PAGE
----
There's intrigue in what I'll call the "uber-art idea" that different types of artistic expression, like visual art and music, may spring from a common source. Many artists were and are captured by this lofty idea. Whether or not we agree with it and staying closer to the ground, it's notable how many formidable talents have inter-related music and visual art.

Although art and music use very different instruments and procedures (paint marks versus notes), we in the western world tend to use analogous terms for factors inherent to both visual art and music: terms like composition key, texture, tonal values, harmony, rhythm, sharpness, etc. Even our basic "chromatic scale" is based on 12 notes in music and 12 hues in painting.

Musicians with Paint and Artists with Music

At least as early in Western history as Pythagoras in Ancient Greece, we've entertained the possibility that some formal elements or principles may underly both music and visual art. Pythagoras, who studied both in ancient times and proposed shared structural links between these arts, has been followed by many others with similar (if less mathematically articulated) views. Many artists, including those inclined to have no theories whatsoever, have linked several forms of art in their work practice. Some selected examples follow .

Felix Mendelssohn

was a child musical prodigy who showed interest and skill as a painter from an early age. He created many drawings and paintings during his rather brief lifetime. Living at a time when displaying his artwork on the strength of his early established musical renown would have been unthinkable, his painting abilities are still evident in his surviving art works Here is one of his delicate and carefully observed works depicting Lake Lucerne.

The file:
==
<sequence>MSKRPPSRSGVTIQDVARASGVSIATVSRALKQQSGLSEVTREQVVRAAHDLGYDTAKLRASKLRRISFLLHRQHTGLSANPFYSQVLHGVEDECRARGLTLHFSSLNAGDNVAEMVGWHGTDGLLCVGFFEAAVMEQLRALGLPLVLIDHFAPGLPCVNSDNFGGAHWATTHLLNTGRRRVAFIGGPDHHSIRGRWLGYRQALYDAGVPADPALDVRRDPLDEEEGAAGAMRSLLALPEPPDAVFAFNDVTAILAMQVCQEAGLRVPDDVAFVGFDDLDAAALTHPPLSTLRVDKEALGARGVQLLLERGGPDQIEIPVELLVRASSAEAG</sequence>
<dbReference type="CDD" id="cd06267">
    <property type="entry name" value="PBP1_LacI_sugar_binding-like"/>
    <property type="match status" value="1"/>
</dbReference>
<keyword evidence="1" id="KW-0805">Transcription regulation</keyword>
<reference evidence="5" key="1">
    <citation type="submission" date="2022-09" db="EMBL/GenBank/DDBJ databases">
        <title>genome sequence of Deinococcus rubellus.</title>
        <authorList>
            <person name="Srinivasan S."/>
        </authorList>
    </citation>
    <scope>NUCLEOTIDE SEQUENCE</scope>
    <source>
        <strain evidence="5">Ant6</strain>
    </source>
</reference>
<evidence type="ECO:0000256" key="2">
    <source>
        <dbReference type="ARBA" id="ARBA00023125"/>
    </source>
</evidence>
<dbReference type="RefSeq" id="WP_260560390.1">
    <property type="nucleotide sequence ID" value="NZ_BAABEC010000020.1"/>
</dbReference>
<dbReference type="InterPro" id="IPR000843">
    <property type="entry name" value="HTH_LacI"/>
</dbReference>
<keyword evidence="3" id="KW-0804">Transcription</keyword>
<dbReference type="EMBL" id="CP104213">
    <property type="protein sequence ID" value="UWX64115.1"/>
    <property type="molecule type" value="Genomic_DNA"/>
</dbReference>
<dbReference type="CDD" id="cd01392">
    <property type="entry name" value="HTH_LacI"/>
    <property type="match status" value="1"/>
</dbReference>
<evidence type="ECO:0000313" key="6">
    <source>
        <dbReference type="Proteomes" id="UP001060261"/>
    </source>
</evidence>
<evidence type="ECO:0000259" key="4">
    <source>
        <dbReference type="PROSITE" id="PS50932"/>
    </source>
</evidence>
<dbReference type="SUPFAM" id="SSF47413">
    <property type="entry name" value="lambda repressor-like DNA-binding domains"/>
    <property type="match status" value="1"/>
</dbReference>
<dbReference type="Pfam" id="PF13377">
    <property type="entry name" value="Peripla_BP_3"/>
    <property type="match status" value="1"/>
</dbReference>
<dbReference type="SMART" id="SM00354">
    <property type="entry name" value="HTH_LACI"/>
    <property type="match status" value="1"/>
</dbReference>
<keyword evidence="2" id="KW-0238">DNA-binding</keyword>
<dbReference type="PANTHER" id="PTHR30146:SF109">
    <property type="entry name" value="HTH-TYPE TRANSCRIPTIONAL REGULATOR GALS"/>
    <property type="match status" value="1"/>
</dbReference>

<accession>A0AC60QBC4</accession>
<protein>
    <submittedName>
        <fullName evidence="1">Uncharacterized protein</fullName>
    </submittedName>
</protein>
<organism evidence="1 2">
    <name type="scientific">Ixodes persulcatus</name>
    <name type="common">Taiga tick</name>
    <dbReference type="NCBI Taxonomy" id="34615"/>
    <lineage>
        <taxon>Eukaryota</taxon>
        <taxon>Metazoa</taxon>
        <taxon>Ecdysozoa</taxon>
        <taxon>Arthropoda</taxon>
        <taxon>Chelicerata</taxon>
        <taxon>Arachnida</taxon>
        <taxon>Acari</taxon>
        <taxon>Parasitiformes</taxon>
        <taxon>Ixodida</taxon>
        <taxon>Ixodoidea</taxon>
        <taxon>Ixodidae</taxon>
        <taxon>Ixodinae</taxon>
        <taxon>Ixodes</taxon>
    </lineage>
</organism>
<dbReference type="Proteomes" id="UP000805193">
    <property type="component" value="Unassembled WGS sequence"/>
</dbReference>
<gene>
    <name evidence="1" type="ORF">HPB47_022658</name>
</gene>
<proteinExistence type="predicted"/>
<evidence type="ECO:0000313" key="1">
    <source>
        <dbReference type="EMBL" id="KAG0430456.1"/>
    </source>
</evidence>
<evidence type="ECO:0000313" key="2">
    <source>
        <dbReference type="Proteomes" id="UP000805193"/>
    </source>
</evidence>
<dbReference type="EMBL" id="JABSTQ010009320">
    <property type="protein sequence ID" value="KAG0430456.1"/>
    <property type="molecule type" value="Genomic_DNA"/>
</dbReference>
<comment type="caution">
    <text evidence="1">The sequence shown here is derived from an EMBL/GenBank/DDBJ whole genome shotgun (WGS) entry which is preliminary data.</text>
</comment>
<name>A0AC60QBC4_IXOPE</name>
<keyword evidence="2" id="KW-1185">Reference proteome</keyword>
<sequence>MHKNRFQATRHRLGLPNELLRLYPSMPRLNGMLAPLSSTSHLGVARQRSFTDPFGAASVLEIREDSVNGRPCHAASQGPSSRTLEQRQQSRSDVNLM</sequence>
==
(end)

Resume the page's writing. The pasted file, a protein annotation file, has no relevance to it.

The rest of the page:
James McNeill Whistler

was strongly influenced by music in his painting. He deliberately titled artworks using musical terms like "symphony " or "harmony" in order to emphasize the compositional and tonal qualities and to de-emphasize the narrative content. His series of "Nocturne" paintings (one shown from 1874) relate more to Chopin's musical compositions of the same name than to any external landscape. Whistler used musical terms to title a number of paintings, with nocturnes reflecting a "dreamy, pensive, mood."

Vincent Van Gogh

was influenced by music from an early age. He believed music to be the ultimate form of artistic expression. By emulating music, he thought painting could impart deep and emotional moments of truth. He described this painting, as "a symphony in blue and yellow."

Paul Klee